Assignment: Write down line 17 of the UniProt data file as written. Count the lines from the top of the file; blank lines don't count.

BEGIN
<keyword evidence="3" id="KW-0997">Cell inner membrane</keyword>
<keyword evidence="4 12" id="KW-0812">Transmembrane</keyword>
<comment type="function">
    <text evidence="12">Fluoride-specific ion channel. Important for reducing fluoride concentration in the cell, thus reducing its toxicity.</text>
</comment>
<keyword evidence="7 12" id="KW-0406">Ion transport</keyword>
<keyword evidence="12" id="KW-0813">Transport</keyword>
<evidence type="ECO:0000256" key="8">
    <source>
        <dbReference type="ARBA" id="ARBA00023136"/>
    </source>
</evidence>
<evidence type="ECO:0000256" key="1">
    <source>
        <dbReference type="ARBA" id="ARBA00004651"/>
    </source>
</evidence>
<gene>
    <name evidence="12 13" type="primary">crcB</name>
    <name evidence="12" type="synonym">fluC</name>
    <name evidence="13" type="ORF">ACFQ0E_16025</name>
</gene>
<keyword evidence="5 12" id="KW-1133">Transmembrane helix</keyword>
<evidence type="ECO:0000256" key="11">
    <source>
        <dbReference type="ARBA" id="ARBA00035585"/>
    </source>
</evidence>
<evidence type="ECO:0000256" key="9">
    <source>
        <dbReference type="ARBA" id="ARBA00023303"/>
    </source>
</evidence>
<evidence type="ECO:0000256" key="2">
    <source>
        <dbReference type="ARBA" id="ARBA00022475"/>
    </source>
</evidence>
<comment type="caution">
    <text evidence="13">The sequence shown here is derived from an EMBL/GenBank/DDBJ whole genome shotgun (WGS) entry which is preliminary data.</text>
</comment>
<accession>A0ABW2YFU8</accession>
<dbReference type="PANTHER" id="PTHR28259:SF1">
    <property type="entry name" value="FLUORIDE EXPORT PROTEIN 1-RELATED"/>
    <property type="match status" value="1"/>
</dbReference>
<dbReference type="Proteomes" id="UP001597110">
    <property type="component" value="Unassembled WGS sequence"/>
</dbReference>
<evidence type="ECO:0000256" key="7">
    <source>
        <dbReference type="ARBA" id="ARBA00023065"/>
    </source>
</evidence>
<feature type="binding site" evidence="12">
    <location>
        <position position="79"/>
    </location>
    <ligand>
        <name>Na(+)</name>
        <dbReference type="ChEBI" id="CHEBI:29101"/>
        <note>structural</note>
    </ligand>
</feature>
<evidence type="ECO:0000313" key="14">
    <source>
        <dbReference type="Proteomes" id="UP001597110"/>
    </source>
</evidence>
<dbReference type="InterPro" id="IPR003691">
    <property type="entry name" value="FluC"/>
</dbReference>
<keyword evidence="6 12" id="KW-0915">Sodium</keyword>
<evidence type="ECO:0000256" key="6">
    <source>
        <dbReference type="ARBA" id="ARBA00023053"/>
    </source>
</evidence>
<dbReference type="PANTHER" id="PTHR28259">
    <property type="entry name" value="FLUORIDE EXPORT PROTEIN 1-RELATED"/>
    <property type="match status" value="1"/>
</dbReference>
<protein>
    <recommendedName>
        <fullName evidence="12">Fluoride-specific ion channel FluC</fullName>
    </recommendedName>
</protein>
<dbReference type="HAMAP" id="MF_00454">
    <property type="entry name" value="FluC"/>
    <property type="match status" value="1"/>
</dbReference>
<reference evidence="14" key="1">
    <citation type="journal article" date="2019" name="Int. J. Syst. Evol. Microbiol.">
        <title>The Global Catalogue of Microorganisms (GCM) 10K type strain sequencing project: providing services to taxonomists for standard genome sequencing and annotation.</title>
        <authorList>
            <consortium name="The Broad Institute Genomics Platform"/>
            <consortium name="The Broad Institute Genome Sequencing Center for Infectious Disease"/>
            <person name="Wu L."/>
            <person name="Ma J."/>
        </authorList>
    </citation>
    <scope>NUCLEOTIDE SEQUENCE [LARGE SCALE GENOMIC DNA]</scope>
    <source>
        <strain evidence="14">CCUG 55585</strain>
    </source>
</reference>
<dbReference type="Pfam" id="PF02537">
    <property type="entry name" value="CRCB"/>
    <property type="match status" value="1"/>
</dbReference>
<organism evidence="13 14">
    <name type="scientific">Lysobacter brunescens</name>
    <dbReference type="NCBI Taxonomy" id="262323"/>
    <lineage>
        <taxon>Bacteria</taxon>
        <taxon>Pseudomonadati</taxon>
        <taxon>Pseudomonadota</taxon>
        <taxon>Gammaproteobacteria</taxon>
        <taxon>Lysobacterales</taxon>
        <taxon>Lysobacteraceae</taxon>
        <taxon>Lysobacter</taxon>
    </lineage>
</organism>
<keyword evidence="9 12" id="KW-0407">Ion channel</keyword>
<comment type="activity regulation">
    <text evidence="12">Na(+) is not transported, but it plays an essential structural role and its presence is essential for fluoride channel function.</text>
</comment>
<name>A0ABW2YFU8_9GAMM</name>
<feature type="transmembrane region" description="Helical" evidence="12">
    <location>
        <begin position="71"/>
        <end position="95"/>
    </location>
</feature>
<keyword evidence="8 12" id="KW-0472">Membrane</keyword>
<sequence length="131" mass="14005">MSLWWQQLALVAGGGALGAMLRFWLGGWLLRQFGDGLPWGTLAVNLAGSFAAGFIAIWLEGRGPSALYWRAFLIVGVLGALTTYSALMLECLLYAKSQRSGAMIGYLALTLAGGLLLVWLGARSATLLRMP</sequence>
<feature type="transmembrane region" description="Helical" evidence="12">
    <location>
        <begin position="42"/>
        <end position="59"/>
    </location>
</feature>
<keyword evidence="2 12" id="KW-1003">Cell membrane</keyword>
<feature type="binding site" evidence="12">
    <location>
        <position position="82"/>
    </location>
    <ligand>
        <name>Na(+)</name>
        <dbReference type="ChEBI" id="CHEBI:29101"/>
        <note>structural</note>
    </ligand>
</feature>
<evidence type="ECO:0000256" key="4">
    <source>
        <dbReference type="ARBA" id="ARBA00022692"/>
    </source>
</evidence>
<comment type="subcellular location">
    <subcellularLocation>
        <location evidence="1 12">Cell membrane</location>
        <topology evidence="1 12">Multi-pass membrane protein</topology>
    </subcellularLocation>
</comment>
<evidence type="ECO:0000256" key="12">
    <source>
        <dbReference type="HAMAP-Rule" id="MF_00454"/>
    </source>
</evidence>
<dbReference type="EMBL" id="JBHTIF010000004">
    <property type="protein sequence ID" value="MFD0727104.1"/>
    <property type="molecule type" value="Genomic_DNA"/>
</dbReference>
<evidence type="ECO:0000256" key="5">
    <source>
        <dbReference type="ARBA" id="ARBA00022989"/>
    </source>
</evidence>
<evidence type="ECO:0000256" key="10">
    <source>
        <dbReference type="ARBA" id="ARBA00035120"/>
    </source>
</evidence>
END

</evidence>